Windows Communication Foundation: Steroids for your Enterprise Service-Oriented Architecture (Part I)
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by Tom Fuller
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Defining Endpoints: Then and Now

One of the most inflexible aspects for distributed development today is endpoint definition. Whether we are talking about the tight coupling introduced by interface definition languages or the rigidity of an ASMX endpoint, a service has very little flexibility once it is being consumed. WCF has made some huge strides in this area. Endpoints are no longer limited to a single transport or a single contract version. More importantly, services are no longer limited to a single endpoint.

 

Anatomy of an Endpoint

The popular mnemonic being used to remember what an endpoint is comprised of is: Endpoints contain the ABCs of a service. Specifically the ABC portion of that statement is being used to reinforce endpoint definition.

  1. A is for Address: A WCF service endpoint has a unique address. Addresses are not necessarily something we have not seen with distributed technologies all along. However, in the past this was one of the only qualifying characteristics of an endpoint. In web services, the address was a defined URI; with .NET Remoting, it would be a TCP address.
  2. B is for Binding: Bindings are a portion of the Policy that a service and consumer have to agree on if they want to exchange messages. This binding will contain the information to support the features being exposed by the service. I will cover bindings in more detail in the following section.
  3. C is for Contract: There are a number of different types of contracts with WCF. The primary contract that defines service behavior is the service contract. This is analogous to the portType within WSDL today. This also rounds out the Policy definition of a service.

 

Why Is This Better Than What I Have Today?

Endpoint definition up until now has had little to no flexibility. With the introduction of WCF, multiple endpoints can be defined, allowing service consumers to satisfy a variety of application requirements. If you have a .NET to .NET scenario where you would like to leverage TCP transports and Binary message encoding, then go ahead. Of course, you could do this before with .NET remoting, but what you could not do is have a parallel endpoint that was exposed via HTTP and used text-based SOAP encoding to service a Java client. The flexibility for service invocation has the potential to truly allow services to use policy-based communication. If you wanted to do this today, you would likely have two versions of the service, which would lead to an increased maintenance costs.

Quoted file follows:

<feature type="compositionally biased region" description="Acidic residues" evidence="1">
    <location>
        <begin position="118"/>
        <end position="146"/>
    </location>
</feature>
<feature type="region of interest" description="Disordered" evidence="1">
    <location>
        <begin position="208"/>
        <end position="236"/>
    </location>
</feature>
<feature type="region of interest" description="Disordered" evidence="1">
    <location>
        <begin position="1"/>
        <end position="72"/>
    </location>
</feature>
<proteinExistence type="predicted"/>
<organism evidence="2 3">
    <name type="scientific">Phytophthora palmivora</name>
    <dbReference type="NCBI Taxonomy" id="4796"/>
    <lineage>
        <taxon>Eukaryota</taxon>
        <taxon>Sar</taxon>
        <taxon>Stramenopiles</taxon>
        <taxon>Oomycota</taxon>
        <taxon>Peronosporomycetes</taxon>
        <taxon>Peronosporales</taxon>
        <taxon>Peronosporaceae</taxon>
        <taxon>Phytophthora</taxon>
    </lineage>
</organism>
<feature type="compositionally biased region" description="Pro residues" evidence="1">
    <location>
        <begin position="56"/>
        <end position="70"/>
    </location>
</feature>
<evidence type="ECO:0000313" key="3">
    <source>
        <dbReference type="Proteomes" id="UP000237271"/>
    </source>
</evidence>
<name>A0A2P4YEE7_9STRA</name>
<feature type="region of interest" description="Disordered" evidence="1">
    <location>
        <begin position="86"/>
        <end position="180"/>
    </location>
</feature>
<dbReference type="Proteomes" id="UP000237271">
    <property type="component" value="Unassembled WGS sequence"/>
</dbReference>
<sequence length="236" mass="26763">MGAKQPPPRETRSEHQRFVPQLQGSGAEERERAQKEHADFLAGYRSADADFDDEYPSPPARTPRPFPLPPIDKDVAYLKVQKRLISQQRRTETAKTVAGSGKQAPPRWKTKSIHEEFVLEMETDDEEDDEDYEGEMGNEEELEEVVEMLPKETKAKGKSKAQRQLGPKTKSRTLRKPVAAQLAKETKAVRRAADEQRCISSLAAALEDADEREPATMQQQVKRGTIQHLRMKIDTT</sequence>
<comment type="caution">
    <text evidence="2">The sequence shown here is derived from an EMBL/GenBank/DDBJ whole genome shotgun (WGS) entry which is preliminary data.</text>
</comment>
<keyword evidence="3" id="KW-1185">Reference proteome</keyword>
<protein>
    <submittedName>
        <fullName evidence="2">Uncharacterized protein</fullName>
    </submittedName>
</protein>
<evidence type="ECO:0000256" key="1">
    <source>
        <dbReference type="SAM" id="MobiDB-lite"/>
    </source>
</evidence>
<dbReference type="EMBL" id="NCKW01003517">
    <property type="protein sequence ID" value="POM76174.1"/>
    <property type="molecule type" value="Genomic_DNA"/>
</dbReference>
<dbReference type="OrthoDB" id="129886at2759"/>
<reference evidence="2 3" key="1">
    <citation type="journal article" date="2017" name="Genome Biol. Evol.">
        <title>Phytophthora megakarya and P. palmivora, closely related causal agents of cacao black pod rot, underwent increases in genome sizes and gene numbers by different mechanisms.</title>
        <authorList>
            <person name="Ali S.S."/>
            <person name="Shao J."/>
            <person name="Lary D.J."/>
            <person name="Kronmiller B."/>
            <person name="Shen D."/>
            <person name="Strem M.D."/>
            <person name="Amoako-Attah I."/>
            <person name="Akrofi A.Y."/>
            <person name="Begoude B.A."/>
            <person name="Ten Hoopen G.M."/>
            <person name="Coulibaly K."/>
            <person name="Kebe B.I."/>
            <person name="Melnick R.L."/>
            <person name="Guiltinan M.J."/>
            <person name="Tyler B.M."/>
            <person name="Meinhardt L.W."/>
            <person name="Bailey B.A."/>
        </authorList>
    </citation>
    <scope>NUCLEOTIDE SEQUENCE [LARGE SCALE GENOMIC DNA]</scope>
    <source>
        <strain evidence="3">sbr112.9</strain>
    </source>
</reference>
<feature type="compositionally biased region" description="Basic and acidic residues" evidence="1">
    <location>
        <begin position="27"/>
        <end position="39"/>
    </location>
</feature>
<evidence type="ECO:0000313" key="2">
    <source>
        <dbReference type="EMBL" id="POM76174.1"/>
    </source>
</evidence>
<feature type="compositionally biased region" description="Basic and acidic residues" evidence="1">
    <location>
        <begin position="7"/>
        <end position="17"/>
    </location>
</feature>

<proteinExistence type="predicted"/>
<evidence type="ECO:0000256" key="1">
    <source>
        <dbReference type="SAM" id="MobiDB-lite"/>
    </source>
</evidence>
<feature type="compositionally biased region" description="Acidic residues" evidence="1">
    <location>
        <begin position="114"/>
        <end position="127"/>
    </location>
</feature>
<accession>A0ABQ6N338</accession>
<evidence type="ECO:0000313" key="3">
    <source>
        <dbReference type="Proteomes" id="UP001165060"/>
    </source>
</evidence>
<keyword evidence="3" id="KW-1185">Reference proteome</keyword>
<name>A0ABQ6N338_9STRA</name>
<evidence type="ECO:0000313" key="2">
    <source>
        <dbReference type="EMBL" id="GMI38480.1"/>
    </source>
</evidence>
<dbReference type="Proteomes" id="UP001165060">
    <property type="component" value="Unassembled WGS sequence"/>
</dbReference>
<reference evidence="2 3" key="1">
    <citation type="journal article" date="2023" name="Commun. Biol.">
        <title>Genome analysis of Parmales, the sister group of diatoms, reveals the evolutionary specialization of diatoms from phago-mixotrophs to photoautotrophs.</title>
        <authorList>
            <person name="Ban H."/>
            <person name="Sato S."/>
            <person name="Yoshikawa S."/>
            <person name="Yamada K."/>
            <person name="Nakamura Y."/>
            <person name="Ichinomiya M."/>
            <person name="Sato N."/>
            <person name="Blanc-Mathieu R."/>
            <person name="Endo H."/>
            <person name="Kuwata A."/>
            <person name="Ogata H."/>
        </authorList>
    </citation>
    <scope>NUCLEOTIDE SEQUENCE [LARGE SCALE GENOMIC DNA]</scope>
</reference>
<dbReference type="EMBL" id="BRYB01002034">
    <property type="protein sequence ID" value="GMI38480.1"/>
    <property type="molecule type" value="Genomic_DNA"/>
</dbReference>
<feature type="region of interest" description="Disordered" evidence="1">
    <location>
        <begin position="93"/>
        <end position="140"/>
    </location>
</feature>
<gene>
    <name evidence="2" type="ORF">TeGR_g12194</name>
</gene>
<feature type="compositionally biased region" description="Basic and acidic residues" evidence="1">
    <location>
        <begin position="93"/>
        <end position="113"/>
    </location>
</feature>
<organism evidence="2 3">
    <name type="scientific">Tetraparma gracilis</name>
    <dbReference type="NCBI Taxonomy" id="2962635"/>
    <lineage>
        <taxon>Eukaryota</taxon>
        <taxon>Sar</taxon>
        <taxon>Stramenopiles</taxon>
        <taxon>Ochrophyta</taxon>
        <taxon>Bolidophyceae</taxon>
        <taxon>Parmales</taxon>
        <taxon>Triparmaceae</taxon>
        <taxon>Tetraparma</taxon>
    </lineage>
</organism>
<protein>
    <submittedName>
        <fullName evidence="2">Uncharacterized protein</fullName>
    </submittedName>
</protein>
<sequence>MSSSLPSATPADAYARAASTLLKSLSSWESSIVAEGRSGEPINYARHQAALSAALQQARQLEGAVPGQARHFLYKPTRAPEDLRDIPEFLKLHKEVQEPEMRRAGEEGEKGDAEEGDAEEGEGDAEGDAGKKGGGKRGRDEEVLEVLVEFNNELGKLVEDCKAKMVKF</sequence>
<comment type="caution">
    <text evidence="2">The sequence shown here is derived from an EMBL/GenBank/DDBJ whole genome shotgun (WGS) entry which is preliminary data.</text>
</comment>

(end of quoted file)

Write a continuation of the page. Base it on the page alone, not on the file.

Here is an example of an endpoint definition that is hosted in IIS. Use some creativity to envision a scenario where I might want to communicate to this service with a client on the same machine and use named pipe transports. Also notice that when hosting in IIS the address can be left blank and it will default to the location where it is hosted within IIS. This is not much different than what we would do in ASMX today. In the case of the configuration below an appropriate address would be http://localhost/Service/FamilyGuyQuotes.svc.

 

IIS Hosted Service Config

<system.serviceModel>

<services>

<service serviceType="FamilyGuy.FamilyGuyQuotes">

<endpoint address="" bindingSectionName="basicProfileBinding"

contractType="FamilyGuy.IFamilyGuyGoodies"/>

</service>

</services>

</system.serviceModel>

 


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User Comments

Title: All i need to create a contact page like this one   
Name: Moutlou
Date: 2011-10-03 5:20:27 PM
Comment:
I am looking for a resource to learn and create a contact us page for my sl4 web project please help me! thanks.
Title: SOA in WCF   
Name: Seshu Babu Barma
Date: 2009-08-26 3:10:20 AM
Comment:
Excellent article, this has given a light on WCF with SOA
Title: WCF Delights from an Informed Technologist   
Name: Manpret Singh
Date: 2009-01-15 5:52:30 AM
Comment:
Definitely worth the time spent on your article and to inspire me towards WCF.

Heading off straight to part 2. Cheers.
Title: Have Sufficient information   
Name: Senthil Valavan
Date: 2008-09-09 4:13:33 AM
Comment:
We can feel WCF as an overhelming technology
Title: Excellent   
Name: Thomas K Augustin
Date: 2008-04-29 5:46:44 AM
Comment:
Very informative.
Title: Good Overview   
Name: Ravindra K Dewangan
Date: 2008-03-20 2:37:27 PM
Comment:
Short and sweet overview.
Title: Fantastic   
Name: Irzana
Date: 2008-02-25 1:43:47 PM
Comment:
very much usesful content
Title: Very good   
Name: Rujith Anand
Date: 2005-11-25 4:52:56 AM
Comment:
Fantastic article..
Very useful for starters like me..
..waiting for the 'Part 2'.






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